In short, April can just suck it. It’s just another month of slick marketing campaigns that camouflage the all-out bloodbath going on out back. There won’t be any blue light bulbs or inspirational t-shirts over here. But, as always, if you or someone you know needs someone to talk to because you are in a bad place and feel buried under the weight of autism, please contact me. I will listen. I will not judge you. And I promise I will try and offer you whatever help or resources I can. You can email me at nuttydingo (at) gmail (dot) com.

The Sleepover

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Not to be confused with a movie with a similar title and font.

Not to be confused with a movie bearing a similar title and font.

It’s something I knew would happen eventually, and I’ve been dreading it. You know how kids are when they reach a certain age, wanting to OHMYGOD SPEND THE NIGHT AT MY BEST FRIEND’S HOUSE?!

Otherwise known to parents as the Sleepless Night of Countless Horrors.

I easily could have gone a couple more years without this coming up, were it not for my husband (extreme stink-eye is implied in this sentence). He took Connor over to a friend’s house for the Super Bowl, and his friend’s son, PJ, and Connor got along well. PJ is two years younger, and that matched well with Connor’s maturity level.

Hubs decided to invite his friend and PJ to go along to the kite festival, but his friend’s daughter had a softball game that day. So he and I tentatively discussed the idea of letting PJ sleep over Saturday night so we could take them to the festival on Sunday morning.

Tentatively.

But hubs went ahead and pitched the idea to his friend, and he was on board with it. (Of course he was! You want to take my kid for a night and day? And you’re not charging me? AHAHAHAHAHAHA, I’ll drop him off at 3:00!!)

I waited until last Wednesday to tell Connor. It took about 4 seconds for the news to really sink in, and then he started screaming and jumping and it was kind of a blur after that. He took his exuberance off to the shower, where he set about composing a song to capture the essence of how he felt about this new development.

)

“We’ll play Minecraft all night…”

So it’s no wonder I was having visions of something like this:

Courtesy of bigmediadaily.com

Courtesy of bigmediadaily.com

ALLLLLLLL DAY LOOOOOOOOONG on Saturday, we heard the following:

“When is PJ going to get here?”

“Is it almost time for PJ to be here for the sleepover?”

“Is it almost time for the sleepover now?”

“How about now? It’s been, like, a long time since I asked (8 minutes)?”

Finally I ran out to pick up the obligatory sleepover meal of large pepperoni pizzas, and Connor was so beside himself with anticipation that I could almost see him vibrating.

PJ finally made his grand entrance and, after taking his stuff to Connor’s room, they got down to some pizza consumption and Minecraft discussion.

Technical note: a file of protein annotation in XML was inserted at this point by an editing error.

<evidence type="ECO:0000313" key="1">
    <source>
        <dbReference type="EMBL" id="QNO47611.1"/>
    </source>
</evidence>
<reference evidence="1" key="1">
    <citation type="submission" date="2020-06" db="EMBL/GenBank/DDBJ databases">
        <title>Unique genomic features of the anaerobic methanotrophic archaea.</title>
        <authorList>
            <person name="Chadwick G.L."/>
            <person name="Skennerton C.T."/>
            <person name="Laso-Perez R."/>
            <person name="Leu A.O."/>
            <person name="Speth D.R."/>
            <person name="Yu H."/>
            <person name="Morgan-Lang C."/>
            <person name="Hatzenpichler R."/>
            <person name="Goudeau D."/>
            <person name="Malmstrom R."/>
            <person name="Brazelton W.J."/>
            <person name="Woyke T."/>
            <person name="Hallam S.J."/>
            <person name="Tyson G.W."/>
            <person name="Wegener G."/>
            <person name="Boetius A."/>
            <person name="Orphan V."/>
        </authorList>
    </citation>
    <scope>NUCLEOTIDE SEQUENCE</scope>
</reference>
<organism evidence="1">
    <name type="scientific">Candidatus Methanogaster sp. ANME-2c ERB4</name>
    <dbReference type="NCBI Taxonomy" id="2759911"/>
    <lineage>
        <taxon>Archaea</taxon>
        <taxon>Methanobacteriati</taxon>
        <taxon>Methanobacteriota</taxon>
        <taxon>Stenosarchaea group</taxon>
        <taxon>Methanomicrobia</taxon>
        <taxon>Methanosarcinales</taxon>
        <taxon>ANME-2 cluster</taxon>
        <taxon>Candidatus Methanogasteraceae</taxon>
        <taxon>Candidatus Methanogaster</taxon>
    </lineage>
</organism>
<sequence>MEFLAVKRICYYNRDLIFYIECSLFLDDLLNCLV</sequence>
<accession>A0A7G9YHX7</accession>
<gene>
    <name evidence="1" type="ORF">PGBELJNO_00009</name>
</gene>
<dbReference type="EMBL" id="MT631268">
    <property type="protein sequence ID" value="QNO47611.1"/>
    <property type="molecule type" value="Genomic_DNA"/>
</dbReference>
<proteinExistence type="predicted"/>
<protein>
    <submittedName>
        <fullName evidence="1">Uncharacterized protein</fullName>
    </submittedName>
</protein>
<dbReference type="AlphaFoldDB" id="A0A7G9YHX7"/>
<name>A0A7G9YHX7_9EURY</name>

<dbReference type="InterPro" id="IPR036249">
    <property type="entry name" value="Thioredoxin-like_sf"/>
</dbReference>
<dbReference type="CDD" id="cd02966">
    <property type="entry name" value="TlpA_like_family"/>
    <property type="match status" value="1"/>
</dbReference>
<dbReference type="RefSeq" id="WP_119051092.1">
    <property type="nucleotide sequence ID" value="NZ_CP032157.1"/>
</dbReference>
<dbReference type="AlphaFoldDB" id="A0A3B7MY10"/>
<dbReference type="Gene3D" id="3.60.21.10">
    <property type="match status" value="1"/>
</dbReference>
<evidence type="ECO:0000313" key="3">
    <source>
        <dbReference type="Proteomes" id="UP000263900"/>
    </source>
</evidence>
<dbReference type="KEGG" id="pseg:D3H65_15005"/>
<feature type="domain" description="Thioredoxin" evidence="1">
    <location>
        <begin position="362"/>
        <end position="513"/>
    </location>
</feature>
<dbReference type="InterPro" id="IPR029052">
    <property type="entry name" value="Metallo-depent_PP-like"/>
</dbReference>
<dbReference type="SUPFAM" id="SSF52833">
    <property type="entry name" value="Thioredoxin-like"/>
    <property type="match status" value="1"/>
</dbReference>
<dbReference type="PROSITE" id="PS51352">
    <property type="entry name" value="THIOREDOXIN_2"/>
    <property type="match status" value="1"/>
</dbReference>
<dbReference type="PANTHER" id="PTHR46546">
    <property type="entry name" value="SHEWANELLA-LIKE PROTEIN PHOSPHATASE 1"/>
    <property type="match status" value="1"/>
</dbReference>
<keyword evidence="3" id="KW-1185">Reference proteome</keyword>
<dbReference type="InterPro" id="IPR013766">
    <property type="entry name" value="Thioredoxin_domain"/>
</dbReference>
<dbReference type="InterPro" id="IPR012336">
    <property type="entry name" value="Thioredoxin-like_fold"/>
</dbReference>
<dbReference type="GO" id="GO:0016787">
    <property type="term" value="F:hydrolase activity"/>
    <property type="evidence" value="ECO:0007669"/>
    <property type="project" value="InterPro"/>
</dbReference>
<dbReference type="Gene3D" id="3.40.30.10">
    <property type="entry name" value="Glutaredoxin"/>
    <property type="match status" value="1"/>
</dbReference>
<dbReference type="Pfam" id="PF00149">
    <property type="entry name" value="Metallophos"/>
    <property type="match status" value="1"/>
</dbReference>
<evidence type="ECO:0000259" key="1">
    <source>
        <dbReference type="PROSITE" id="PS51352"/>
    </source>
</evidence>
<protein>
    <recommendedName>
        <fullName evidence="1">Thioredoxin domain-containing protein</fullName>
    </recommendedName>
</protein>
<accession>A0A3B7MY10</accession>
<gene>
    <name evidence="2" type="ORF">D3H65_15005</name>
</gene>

I quickly snapped a pic of the two of them, before I became too annoyed to want any pictures. Strangely, the camera caught a pic of what was in my head:

Photo enhancement courtesy of Bil "One L" Hooper

Photo enhancement courtesy of Bil “One L” Hooper

I can’t even be sure they actually chewed their food, with so much excited chatter going on.

“But have you ever been to The End? Because, I have.”

“Oh, but have you ever killed an Enderman? I have. I’ve killed a bunch of them.”

“You know what I hate? Cave spiders. They’re the WORST.”

I have never seen my son walk away after one slice of pizza. Not ever. But those two simply could not get to the Xbox fast enough. The shenanigans were under way and they were delirious with glee over this night of male bonding.

After a while, I offered them some cheesecake for dessert. I know, I KNOW! What was I thinking, giving sugar to the little hooligans? I just…it could have possibly been because I’d had some wine. Probably.

But wow, they sucked down that cheesecake. PJ just kept smiling like some kind of clown, so I finally asked him if he’d ever had cheesecake before.

“No, but I really liked it A LOT!”

And then there was some running around, and laughing, and then this:

Also the handiwork of One L Hooper.

Also the handiwork of One L Hooper.

But by 10:00 p.m., the sugar crash started setting in, so I recommended we switch to some low-key video-watching, to which they were amenable.

Cue Despicable Me 2.

Lucky for us, we owned the movie and had already watched it a couple of times because, as it turns out, PJ had seen it too. In fact, he proceeded to earn the nickname “Captain Spoiler Alert” because he liked to drop little nuggets of knowledge, like “Eduardo is really El Macho, did you know that?”

Well we do now.

“Lucy’s going to jump out of the plane because she’s really in love with Gru!”

*pours more wine*

Then, something completely unexpected happened that has never happened in my house before. PJ, in an inexplicable moment of self-awareness said, “I think I’m ready for bed now.”